Hinojosa is the only state senator from the Rio Grande Valley to be appointed to serve on the 15-member Senate Finance Committee, and one of four Democrats on that legislative panel.

“As in past sessions, there will not be enough money available to do all the things we would like,” Hinojosa said. “However, I am committed to working with my colleagues to find ways to fund education and essential healthcare services, invest in our youth and workforce through education and skills training, create more jobs, and invest in the infrastructure we need for future success.”

The other 14 senators assigned to the Senate Finance Committee are: Jane Nelson, R-Flower Mound, who is Chair; Paul Bettencourt,R-Houston; Brian Birdwell, R-Granbury; Donna Campbell, R-New Braunfels; Peter Flores, R-Pleasanton; Kelly Hancock, R-North Richland Hills; Joan Huffman, R-Houston; Lois Kolkhorst, R-Brenham; Robert Nichols, R-Jacksonville; Charles Perry, R-Lubbock; Larry Taylor, R-Friendswood; Kirk Watson, D-Austin; Royce West, D-Dallas; and John Whitmire, D-Houston.

Nelson first woman in Texas history to chair a budget-writing committee

Nelson, the Texas Senate’s highest ranking Republican, became the first woman in Texas history to chair a budget-writing committee when she was appointed in 2014 to lead the Senate Finance Committee for the first time.

“I am honored to be reappointed and am ready to get to work on crafting a responsible budget that adds resources to education, gives teachers a raise, funds enrollment growth, enhances school safety and reduces our reliance on recapture under the so-called Robin Hood system,” Nelson said. “We will prioritize mental health, transportation, public safety and other important issues. I am personally committed to making sure this budget helps victims of sexual assault, domestic violence and human trafficking.”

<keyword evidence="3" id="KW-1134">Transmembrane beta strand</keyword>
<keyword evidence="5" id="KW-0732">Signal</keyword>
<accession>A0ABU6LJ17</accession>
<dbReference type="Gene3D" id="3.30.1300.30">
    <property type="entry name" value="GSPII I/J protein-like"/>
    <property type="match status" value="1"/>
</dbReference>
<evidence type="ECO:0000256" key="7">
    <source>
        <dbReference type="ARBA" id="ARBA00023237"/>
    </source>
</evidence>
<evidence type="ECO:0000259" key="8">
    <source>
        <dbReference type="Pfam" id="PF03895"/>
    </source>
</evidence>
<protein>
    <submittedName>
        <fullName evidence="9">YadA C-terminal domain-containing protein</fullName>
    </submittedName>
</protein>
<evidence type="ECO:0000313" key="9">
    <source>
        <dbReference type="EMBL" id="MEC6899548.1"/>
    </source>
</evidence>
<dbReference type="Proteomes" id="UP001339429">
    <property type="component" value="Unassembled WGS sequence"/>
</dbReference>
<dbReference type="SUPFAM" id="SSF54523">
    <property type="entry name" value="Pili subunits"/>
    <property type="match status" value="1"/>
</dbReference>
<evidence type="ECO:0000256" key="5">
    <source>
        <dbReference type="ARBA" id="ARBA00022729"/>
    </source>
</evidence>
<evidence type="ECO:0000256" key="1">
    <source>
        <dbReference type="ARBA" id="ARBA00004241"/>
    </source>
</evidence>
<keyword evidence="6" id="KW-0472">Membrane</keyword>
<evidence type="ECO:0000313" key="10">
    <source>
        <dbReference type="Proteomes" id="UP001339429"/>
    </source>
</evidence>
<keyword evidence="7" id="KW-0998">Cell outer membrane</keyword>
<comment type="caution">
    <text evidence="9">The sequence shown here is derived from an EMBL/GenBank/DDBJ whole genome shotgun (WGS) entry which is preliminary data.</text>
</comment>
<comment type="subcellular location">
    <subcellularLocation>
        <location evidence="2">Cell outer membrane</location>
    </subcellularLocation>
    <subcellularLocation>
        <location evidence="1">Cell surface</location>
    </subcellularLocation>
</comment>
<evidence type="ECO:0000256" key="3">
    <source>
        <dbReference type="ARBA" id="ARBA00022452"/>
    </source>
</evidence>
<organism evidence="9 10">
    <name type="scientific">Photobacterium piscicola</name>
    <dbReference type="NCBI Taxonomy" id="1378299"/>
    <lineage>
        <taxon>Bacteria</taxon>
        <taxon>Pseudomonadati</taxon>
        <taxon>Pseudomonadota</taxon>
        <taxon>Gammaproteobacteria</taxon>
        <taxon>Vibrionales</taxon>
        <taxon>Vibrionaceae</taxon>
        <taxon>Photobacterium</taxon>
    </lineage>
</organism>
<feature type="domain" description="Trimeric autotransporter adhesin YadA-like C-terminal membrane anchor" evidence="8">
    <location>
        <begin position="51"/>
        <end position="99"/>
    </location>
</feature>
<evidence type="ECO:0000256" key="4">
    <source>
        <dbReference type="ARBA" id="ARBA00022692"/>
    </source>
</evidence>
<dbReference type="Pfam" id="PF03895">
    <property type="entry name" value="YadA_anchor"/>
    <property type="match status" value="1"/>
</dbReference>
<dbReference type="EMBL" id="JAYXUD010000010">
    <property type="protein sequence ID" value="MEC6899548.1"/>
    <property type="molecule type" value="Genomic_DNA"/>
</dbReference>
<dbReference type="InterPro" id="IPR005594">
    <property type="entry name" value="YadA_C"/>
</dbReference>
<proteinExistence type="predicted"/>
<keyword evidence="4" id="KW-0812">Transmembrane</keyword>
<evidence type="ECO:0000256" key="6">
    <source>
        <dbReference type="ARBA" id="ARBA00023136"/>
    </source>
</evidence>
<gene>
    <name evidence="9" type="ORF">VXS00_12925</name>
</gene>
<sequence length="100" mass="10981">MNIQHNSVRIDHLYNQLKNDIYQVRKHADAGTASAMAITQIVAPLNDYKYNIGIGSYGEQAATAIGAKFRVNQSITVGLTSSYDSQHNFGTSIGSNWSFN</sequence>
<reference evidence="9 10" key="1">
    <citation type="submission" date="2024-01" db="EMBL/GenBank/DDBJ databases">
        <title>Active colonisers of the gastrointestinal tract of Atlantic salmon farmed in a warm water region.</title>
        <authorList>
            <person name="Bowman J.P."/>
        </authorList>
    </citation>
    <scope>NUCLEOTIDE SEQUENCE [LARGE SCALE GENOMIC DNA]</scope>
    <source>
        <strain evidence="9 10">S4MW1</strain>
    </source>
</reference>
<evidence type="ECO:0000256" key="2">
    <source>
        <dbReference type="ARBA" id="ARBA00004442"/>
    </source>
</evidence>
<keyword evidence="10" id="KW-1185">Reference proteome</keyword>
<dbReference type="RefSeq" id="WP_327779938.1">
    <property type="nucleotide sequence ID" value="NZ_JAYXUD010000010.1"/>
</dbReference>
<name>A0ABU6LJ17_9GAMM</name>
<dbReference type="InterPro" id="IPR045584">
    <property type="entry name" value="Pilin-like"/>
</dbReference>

In the Texas Legislature, the state budget is developed and approved in the Senate by the Finance Committee. In the House of Representatives, the state budget is development and approved by the Appropriations Committee.

Where there are differences in the Senate and House versions of the budget, the final budget is the result of negotiations to come up with a compromise by a conference committee. A conference committee is composed of five members from each chamber appointed by the respective presiding officers to resolve the differences between the house and senate versions of a measure when the originating chamber refuses to concur in the changes made by the opposite chamber.

(http://texaspolitics.utexas.edu/archive/html/pec/features/0403_01/slide2.html)

Although the main responsibility of the Senate Finance Committee is to work with the House Appropriations Committee to come up with the state’s two-year operating budget, is also holds public hearings on many other legislative measures during the Legislature’s 140-day regular session.